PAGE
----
Now as I sit here today it’s a predicted high of 38C degrees (about 29 inside at the moment). It’s still November! The average maximum temperatures for Melbourne in November is 22C although the highest on record is 40.9 on November 27 1894 (info found here). It’s a total fire ban in both the Mallee and Wimera regions of Victoria too – the far north and west of the state where it’s already at severe fire danger (info found here). This is unusual for November in Victoria in my memory at least and I suspect that the odd rumours I’ve heard of a long hot summer may well turn out to be true. And after what Ballan locals have said was a long cold winter… Well it just seems to me, in my very unscientific opinion, that things are changing.

I believe things are reaching some pretty critical levels as far as climate change goes. I mean, from a cursory glance at my dear friend Dr Google, it seems the average temperature of the earth has risen less than a degree C which sounds negligible… But is it? I know the last few years here in Melbourne we’ve had some stinking hot days. I remember the new years we waved farewell to 2007 and hello to 2008 it was still a balmy 35C or 95F at midnight. Just over 13 months later on February 7th 2009 and we saw our hottest day on record, now known as Black Saturday because of the horrific bushfires that raged across our state. It changed our hottest ever recorded Victorian temperature to a whopping 48.8C (that’s 120F) recorded at Hopetown (stats taken from here). Melbourne reached 46.4C  or 115.5F (stats taken from here). Even without counting the fires in, it was a pretty rotten day here. Including the devastating fires, it was horrendous.

What melting polar ice?

The point is, the climate is changing and we are going to have to change along with it. I read a wonderful comment this morning on Narf77’s blog The Road to Serendipity about adaption. “I LOVE the positivity of permaculture…no sitting around whinging about how we won’t have citrus trees soon and isn’t it terrible…just straight away looking at the possibilities and adapting. That’s what I prize…adaptation and the ability to look on the bright side. That’s what is noble about the human race…” and it struck a chord. Even if we stopped burning each and every fossil fuel today and set everything right in one fell swoop I don’t believe the climate trend will change overnight. Things have gone too far for that. Arctic ice melting is a prime example. From what I’ve read it works like this. When there is a large amount of arctic ice it reflects back the heat of the sun a lot more, being white it’s reflective, not absorptive. However, when it gets hotter the polar ice melts and then there is less white reflective ice and more absorptive dark coloured ocean to contain the heat from the sun. This in turn melts more of the ice, which in its turn provides more dark ocean to absorb more heat and so on. I’m not sure how that is supposed to stop to be honest because it’s self perpetuating. The melting of the polar ice brings with it warmer temperatures, more water (the melting water surely has to go somewhere although I can’t seem to find anything but arguments about rising sea levels on Dr Google).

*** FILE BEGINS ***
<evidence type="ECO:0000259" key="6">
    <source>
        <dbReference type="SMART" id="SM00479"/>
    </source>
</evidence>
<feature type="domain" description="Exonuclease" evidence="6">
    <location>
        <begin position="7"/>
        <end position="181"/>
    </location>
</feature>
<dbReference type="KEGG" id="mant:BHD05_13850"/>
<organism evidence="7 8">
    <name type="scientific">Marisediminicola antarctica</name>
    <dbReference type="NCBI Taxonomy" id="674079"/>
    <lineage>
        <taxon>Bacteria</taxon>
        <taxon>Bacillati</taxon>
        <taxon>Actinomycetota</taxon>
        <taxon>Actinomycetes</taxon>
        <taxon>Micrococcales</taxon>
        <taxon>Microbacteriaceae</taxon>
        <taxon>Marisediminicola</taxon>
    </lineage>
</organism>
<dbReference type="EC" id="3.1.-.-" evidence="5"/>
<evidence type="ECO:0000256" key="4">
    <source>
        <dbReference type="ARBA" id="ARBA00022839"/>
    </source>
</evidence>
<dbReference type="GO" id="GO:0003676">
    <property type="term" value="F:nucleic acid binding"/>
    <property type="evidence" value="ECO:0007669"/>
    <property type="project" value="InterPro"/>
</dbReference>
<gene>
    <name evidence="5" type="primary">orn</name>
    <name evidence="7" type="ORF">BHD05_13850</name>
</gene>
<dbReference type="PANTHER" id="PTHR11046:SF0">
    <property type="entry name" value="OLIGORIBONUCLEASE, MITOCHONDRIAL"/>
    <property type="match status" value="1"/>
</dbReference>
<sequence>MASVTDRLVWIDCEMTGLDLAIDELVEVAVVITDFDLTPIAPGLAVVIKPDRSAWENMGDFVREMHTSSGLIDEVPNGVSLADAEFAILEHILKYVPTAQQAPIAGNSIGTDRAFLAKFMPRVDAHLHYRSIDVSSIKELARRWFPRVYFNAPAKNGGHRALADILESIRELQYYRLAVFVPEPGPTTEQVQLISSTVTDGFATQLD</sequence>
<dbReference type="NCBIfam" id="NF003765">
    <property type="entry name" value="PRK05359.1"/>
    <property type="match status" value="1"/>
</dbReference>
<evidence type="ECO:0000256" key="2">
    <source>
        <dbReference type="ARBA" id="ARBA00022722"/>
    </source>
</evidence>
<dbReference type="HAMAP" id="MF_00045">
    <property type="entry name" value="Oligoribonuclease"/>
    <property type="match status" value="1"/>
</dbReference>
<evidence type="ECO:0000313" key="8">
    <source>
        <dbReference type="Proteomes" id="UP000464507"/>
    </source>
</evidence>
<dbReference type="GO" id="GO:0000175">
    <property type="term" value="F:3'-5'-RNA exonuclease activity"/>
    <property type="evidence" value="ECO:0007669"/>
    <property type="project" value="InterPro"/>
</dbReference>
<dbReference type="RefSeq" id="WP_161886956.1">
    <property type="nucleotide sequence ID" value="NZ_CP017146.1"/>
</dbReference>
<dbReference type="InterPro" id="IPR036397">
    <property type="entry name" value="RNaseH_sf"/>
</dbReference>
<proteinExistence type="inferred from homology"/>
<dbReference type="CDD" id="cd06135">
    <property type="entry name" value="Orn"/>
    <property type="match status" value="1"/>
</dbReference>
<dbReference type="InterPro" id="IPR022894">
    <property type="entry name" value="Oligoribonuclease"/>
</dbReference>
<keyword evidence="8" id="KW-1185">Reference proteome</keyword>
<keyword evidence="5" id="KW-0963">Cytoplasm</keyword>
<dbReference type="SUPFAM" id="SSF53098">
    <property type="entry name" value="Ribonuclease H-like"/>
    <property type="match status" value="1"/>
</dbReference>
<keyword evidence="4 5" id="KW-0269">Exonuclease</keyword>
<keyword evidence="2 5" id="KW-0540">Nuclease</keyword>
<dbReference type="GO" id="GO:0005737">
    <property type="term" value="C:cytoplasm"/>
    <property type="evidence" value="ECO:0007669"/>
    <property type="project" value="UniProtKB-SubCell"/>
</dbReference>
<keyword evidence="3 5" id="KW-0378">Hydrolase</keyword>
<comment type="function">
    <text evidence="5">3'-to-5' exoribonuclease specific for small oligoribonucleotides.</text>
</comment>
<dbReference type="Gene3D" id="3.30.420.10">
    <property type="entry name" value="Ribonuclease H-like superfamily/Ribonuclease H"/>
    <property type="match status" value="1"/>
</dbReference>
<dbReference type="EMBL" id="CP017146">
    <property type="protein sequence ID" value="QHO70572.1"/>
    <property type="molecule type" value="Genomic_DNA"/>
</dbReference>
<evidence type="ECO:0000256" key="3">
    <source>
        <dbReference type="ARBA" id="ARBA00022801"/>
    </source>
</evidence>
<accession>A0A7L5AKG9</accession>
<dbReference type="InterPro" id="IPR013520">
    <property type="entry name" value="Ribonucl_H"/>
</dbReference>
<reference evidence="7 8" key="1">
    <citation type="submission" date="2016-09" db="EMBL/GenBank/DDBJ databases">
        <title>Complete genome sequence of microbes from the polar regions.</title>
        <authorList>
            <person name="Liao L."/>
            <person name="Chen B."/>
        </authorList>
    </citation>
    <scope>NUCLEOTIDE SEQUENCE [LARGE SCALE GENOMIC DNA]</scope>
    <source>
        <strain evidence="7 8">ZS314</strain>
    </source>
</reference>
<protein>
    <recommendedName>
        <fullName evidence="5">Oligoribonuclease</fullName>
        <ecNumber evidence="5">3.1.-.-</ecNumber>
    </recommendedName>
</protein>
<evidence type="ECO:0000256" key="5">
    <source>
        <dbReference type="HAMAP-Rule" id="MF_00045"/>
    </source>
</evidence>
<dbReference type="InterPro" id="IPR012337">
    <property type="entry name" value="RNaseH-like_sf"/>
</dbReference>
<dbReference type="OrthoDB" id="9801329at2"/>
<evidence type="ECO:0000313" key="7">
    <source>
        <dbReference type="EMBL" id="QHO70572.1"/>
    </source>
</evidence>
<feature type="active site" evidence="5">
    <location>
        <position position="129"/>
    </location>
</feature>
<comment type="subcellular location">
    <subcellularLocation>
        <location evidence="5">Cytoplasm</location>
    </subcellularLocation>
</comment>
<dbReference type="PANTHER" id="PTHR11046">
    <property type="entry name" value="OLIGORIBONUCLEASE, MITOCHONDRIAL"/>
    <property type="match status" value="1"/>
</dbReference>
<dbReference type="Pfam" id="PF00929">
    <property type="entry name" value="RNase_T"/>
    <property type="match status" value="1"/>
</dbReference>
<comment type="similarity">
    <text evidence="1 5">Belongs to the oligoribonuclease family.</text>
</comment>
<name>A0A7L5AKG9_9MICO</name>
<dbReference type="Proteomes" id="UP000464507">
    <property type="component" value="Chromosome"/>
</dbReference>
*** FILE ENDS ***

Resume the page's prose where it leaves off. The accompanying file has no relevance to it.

Tagasaste or tree lucerne

We MUST take more responsibility for the environment and try to stop the global warming trend but in correlation with this we need to adapt. I for one am glad we will be raising our elevation from about 17m above sea level to much closer to 500m… Just in case. I also plan to try to grow some plants that are not considered suitable for the Ballan climate – Tagasaste (Chamaecytisus palmensis) or tree lucerne is one such tree. It’s a dry climate plant initially from the Canary islands and doesn’t like waterlogged soil but I am hoping by growing it in a raised bed in the chook pen that it will thrive and help provide food for the chickens. I am also going to try growing sweet potatoes next year. They’re not good in cold climates and not so great in temperate climates either (I tried to grow them a few years back) but I reckon it’s worth giving them a crack inside the greenhouse. I’ll probably also try ginger and turmeric too. The Tropical Hippy, a friend in both the blogosphere and real world who lives in tropical climes is giving sweet potatoes a go now if you’re keen to try them.

For me that adaption is to try and grow things locally so that I can reduce our food carbon miles. If I can’t grow it locally (bananas, mangoes, pineapples and other tropical fruits for starters) I need to weigh up the value of having access to these foods (bananas would be a big loss to my kids) versus their mileage. With many of our tropical fruits coming from Queensland they’re not as bad as they could be, but dates (which we use in cooking and as snacks – a huge loss to me) may well come from Iran or other local countries so their mileage is huge. I guess for me if I can localise as much as possible then buying some things with carbon miles isn’t so bad. I hope that the miles our tomatoes will travel will be about 20 metres from the veggie garden to the kitchen via shanks pony. 🙂 They will then be bottled which will use some gas or electricity in the processing but it’s much less than buying a can of imported tomatoes.

Anyway, this is becoming a bit of an incoherent ramble which I’m going to blame on the heat frying my brain (that’s my story and I’m sticking to it 😉 ) so it’s time to sign off. We’re having a tv day here in the interests of keeping the kids calm whilst being locked inside away from the sun (not my favourite kind of day but needs must).